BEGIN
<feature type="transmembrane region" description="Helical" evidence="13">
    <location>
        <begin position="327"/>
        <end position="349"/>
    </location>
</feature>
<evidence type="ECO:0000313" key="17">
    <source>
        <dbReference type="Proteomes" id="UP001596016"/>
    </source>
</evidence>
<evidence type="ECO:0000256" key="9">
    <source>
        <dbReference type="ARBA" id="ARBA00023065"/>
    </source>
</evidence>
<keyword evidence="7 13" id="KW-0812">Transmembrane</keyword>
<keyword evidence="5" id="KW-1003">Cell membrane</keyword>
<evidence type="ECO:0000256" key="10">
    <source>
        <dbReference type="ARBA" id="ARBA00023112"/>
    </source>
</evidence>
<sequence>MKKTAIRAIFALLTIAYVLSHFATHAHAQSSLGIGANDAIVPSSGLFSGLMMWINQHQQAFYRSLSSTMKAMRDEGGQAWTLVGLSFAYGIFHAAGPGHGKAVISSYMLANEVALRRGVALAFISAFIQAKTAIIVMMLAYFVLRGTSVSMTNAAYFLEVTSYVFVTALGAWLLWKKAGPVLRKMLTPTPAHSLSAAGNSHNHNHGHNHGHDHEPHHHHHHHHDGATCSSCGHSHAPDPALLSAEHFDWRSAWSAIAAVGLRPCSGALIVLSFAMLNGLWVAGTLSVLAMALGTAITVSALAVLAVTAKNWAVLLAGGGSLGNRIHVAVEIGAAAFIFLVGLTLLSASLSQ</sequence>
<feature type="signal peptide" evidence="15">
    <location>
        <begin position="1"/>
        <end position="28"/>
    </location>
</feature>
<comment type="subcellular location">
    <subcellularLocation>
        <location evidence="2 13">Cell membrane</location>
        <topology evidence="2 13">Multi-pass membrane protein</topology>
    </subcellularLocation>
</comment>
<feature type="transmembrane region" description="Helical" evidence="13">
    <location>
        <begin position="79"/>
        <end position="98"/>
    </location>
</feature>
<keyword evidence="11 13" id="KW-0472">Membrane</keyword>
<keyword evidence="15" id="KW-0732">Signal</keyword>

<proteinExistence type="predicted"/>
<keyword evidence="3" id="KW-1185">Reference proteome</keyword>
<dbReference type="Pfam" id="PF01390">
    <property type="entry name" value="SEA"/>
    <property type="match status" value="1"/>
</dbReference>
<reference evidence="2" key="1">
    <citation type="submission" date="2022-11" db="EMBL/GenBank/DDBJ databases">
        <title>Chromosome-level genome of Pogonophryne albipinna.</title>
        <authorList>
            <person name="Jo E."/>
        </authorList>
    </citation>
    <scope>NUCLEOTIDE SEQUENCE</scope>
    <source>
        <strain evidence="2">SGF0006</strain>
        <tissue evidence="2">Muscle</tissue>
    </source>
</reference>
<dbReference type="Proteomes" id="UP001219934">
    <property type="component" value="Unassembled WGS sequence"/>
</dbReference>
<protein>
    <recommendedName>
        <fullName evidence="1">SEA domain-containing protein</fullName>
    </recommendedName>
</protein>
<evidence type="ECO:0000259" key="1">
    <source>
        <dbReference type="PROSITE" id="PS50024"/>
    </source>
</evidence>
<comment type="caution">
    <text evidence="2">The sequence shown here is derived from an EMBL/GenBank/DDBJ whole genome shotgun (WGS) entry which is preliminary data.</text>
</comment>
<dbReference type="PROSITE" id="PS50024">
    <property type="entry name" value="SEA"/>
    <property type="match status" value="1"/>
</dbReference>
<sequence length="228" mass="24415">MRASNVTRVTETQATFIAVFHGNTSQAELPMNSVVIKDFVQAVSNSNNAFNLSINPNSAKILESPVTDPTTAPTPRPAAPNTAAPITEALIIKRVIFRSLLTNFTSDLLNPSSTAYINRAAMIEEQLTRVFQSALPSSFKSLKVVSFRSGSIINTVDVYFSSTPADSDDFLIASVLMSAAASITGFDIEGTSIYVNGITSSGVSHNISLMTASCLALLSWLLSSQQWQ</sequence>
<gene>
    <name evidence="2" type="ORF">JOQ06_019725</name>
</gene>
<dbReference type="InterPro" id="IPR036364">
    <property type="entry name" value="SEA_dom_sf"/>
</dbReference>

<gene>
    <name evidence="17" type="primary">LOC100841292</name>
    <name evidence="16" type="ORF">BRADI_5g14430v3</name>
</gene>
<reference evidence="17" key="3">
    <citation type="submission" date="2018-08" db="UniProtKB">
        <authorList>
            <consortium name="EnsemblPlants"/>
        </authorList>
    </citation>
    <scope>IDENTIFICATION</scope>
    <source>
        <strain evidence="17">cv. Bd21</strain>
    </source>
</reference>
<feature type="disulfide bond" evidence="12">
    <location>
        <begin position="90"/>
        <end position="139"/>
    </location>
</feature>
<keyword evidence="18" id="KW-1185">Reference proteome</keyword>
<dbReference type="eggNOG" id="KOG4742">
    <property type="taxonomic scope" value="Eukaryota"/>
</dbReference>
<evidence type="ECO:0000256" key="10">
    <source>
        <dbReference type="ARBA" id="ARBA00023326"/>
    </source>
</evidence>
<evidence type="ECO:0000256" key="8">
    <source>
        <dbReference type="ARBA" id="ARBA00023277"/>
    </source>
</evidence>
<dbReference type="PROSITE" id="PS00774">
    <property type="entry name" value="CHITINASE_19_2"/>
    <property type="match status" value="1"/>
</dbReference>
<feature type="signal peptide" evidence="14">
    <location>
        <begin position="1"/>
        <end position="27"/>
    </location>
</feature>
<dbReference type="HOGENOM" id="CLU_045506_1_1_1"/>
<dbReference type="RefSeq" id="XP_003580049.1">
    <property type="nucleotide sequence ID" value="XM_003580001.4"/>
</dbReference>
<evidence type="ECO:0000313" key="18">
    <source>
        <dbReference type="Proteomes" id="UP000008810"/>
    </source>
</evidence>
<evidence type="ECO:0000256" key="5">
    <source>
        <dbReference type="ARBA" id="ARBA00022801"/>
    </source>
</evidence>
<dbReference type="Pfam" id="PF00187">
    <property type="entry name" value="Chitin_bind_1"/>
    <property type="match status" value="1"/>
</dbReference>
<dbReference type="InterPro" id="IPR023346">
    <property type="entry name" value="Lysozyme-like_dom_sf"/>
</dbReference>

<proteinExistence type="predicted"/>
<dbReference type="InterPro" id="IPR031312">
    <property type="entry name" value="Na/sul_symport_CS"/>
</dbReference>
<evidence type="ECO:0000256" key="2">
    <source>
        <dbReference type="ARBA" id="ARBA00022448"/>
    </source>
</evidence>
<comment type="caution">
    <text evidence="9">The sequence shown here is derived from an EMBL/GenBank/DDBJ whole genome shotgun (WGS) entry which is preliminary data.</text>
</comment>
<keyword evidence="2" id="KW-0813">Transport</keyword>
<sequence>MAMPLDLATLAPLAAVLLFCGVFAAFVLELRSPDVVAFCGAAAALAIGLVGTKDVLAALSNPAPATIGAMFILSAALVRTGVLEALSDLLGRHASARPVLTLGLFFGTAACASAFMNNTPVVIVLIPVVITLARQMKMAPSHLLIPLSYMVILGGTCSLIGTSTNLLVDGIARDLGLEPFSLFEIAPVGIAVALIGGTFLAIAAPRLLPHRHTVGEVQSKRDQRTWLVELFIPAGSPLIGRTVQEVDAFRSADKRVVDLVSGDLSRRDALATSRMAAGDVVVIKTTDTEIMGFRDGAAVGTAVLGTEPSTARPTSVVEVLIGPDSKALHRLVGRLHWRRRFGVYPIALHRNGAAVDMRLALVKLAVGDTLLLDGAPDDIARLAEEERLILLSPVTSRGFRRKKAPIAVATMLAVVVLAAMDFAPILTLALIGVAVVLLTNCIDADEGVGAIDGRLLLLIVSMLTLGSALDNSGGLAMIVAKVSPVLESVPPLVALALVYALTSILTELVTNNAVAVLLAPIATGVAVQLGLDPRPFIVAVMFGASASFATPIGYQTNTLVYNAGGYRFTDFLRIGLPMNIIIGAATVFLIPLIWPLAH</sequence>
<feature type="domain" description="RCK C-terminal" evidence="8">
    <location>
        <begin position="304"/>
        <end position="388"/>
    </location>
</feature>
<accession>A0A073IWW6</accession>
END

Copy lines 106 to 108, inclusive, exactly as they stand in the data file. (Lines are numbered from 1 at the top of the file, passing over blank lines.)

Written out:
<feature type="disulfide bond" evidence="12">
    <location>
        <begin position="90"/>